8 Reasons Why Jackie Brown Beats Pulp Fiction
"The very best there is. When you absolutely, positively got to kill every ---- in the room, accept no substitutes."
May 4, 2012 - 12:57 pm
Last month PJ Media’s Washington, D.C., editor, Bridget Johnson, served up another tasty helping of Gen X ’90s nostalgia with “10 Reasons Why Pulp Fiction Is Still Cooler Than a $5 Milkshake.”
Bridget and I may be a decade apart but we still shared most of the same pop culture. Just from different angles.
To make my case I first present three of Pulp’s flaws that should inspire the film’s cultists to question their loyalty to this false god. Then I’ll present 5 reasons why you should instead join my pop culture cult of Jackie Brown worship, as the true divine revelation from the Cinema Prophet Quentin Tarantino.
3. Only A Handful of the Characters Are Likable.
The factor that gets me watching films more than once? I want to visit old friends. Give me characters I’d actually want to spend time with for a few hours.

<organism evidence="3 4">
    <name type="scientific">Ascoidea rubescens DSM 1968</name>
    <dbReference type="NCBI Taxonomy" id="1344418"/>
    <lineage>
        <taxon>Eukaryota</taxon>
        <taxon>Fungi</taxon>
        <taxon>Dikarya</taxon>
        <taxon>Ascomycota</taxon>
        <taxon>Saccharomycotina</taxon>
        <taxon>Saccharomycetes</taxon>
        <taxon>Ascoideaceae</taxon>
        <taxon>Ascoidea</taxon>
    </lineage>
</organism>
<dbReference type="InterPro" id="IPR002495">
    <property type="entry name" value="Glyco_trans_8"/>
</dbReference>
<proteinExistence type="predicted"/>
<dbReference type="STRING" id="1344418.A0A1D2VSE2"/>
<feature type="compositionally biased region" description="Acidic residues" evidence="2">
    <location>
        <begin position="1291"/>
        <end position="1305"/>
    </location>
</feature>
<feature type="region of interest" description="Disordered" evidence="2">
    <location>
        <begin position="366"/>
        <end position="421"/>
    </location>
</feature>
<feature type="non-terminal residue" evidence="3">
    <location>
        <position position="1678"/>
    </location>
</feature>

Of Pulp‘s shining cast of characters (Wikipedia picks 12) there’s only 3 that I’d ever want to have a beer with:
- Samuel L. Jackson as Jules Winnfield
- Harvey Keitel as The Wolf. Bridget nailed it:
The Wolf is like the Yoda of Pulp Fiction — all wise and commanding respect. Plus, we’re in awe of his seemingly magical ability to get through San Fernando Valley traffic as quickly as he does. “It’s 30 minutes away. I’ll be there in 10.”
- Christopher Walken as Captain Koons
Every other character in the film is either too annoying, whiny, immature, or evil to earn our sympathy. Am I the only one who can’t stand the spoiled cokehead Mia Wallace? Uma Thurman is one of her generation’s greatest actresses but she didn’t have a role from QT worthy of her talent until Kill Bill. (And even then, for as much fun as Kill Bill is, it’s still just an action movie. They could do better. I expect them to.)
If one of those three characters isn’t in the scene (and a weapon is not being selected) then at this point I’ve seen Pulp enough times that I’ll just fast forward to my favorite parts. Almost as though the film were a bag of skittles and now the reds are the only ones worth eating.
2. The Film Relies on Its Gimmicky, Jump-Around-In-Time Structure.
Pulp Fiction is more an assembly of cultural products than a seamless whole. Bridget’s list pointing out her favorite pieces of the puzzle reveals its nature as the successful experiment or developing artist, rather than a mature work.